These are the five stories that I’m most interested in heading into the awards, the situations that have the most potential to surprise, infuriate, or otherwise stir emotion within my person. They are not predictions so much as they are a forecast, one that I sort of hope will get to my ambivalence towards this year’s awards in the process (although that might send me back into the spiral that I’ve found myself in for the past few weeks all over again).

1. Playing the Game of Thrones

While I think that Game of Thrones is worthy of Emmy consideration, I don’t know if I’m actively rooting for it over other competitors: while it has some strong acting contenders, and will definitely compete in the craft categories, I think there is tough competition in the drama field in terms of both acting and in terms of series.

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More “Not Boring” Than Usual: Surprises Elevate the 2010 Primetime Emmys

More “Not Boring” Than Usual:

Surprises Elevate the 2010 Primetime Emmys

As a whole, the Emmy Awards live and die on surprise: sure, there’s always favourites, but the idea that “anything can happen” is what keeps us watching a show which so often punishes us for becoming emotionally involved. For every pleasant surprise there has been soul-crushing complacency, and so we watch hoping that something will cut through the pain in order to give us some sense of hope for the legitimacy of these awards.

And while we eventually leave each evening lamenting numerous mistakes, comfortable in our superior knowledge of what is truly great in television in a given year, I don’t want that to obfuscate the moments of transcendence. Sometimes, moments come together that defy our cynical expectations, moments that find the spontaneity in the scripted or make the spontaneous feel as if it was planned all along. And while I remain the jaded critic that I was before the show began, any chance of carrying that attitude through the entirety of the show was diminished at the sight of Jon Hamm booty-dancing towards Betty White, and all but gone by the time Top Chef finally ended The Amazing Race’s reign of terror over Reality Competition program.

It was a night filled with surprises, whether in terms of who was winning the awards (with a huge number of first-time winners) or in terms of emotional moments which resulted from those winners – sure, there were hiccups along the way, and there were still a number of winners which indicated that the Emmys are still stuck in their ways, but there was enough excitement for me to designate these Emmys as “not boring.”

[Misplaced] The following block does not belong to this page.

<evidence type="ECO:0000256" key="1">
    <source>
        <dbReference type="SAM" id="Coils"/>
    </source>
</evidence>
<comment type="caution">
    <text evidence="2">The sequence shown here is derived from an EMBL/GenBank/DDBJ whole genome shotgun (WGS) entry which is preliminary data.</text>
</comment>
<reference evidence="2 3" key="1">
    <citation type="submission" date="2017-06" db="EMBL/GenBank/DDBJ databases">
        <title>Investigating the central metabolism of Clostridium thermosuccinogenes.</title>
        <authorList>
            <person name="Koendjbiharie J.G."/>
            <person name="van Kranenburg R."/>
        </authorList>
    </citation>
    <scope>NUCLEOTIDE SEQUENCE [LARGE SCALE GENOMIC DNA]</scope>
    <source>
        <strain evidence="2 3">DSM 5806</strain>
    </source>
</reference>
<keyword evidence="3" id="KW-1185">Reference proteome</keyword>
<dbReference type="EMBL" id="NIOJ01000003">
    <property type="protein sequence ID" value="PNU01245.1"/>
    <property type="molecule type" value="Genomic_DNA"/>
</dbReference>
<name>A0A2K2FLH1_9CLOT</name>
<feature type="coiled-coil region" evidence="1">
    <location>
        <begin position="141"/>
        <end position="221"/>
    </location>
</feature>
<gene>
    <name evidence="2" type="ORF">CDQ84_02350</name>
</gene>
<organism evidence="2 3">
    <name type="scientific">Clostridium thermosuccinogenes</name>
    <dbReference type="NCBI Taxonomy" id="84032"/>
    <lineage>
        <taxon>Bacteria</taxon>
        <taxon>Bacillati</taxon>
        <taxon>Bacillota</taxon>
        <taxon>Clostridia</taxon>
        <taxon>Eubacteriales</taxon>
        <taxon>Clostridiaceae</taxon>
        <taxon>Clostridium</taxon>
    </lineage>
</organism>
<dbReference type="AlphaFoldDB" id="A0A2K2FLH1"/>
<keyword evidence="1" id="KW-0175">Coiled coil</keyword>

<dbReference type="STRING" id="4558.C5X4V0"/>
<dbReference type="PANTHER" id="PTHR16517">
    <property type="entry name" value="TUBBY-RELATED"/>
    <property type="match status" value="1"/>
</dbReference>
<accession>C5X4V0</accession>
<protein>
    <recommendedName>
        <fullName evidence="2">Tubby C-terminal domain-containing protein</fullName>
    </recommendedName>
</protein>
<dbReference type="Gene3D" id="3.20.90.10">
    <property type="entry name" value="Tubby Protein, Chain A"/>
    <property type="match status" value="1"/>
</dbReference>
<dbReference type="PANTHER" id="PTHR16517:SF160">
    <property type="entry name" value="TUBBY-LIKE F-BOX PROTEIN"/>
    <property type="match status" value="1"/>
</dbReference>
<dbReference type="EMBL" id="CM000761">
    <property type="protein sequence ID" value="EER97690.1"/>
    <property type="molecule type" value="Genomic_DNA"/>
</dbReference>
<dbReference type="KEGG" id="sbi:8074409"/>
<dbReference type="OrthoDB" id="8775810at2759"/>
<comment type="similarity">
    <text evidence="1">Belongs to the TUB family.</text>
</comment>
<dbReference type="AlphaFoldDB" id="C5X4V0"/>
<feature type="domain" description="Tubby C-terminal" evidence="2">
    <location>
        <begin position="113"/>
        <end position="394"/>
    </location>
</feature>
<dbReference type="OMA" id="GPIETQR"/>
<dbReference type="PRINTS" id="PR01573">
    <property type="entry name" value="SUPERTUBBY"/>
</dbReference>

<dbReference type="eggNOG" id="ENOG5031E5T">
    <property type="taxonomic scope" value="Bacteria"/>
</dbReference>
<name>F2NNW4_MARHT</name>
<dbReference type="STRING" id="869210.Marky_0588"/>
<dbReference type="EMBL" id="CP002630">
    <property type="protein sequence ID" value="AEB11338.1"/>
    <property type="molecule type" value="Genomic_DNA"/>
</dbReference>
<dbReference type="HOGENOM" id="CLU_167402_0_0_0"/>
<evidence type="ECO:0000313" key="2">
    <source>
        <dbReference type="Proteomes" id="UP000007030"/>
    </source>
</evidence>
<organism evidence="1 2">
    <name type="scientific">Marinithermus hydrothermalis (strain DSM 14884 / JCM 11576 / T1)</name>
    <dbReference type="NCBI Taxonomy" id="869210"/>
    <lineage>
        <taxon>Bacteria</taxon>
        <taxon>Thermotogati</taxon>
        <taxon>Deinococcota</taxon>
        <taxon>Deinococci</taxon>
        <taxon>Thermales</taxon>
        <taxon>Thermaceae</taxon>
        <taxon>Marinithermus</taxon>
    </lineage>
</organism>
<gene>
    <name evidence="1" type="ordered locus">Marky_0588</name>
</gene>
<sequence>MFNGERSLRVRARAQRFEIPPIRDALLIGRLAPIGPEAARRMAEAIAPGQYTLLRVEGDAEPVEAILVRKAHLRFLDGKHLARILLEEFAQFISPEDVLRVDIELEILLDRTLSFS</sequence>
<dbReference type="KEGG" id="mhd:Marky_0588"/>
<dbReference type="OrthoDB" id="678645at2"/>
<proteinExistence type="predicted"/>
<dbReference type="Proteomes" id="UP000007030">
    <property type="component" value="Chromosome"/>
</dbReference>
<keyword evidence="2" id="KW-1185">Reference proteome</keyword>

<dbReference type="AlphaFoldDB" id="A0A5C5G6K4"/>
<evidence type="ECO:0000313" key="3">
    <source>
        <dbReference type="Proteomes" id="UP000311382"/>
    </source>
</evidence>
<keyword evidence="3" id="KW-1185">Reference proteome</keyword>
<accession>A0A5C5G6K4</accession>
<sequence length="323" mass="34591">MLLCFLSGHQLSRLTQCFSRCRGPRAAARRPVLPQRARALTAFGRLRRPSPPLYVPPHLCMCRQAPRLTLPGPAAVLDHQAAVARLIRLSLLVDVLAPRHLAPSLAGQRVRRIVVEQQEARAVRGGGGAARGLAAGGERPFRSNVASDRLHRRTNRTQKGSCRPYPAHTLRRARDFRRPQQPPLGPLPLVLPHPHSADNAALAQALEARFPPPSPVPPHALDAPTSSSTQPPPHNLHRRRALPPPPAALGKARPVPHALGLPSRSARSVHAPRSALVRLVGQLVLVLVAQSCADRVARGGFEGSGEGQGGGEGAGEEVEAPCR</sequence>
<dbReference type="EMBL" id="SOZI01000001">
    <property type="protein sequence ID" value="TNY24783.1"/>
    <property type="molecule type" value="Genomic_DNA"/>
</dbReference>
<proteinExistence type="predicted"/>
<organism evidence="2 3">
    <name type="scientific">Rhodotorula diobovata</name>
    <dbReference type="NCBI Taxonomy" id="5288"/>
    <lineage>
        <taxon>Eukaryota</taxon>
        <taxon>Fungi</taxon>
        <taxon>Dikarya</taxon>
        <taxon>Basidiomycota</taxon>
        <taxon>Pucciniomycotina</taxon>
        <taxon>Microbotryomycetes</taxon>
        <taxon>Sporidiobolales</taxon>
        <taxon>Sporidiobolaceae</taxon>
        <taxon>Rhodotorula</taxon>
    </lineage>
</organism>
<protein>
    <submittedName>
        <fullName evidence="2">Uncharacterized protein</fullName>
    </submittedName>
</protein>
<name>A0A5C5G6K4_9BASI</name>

In fact, I’d go so far as to say they were more “not boring” than usual.

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2010 Emmy Award Predictions: Outstanding Drama & Comedy Series

Outstanding Drama & Comedy Series

August 29th, 2010

Despite being the biggest awards of the evening, I’ll admit that this is one of my least favourite categories to analyze: yes, this is where things should become even more interesting, but more often than not this is where the complacent power of inertia kicks in worst of all. While a good actor being killed by a bad submission has nuance, and a great submission can truly change the nature of a category, there is a sense with the Series awards that the episodes themselves are more or less irrelevant. If they submit tapes that resemble the series’ cultural influence, then it will be enough to make this a race of hype vs. hype rather than actuall quality.

Of the legitimate competitors for these awards, there is nothing that would cause me to become outraged or anything – while there are certainly some contenders which I would prefer, it’s more a question of which series have the quality to go beyond the hype, and whether or not the voters will actually see through those layers to find the actual most outstanding series on television.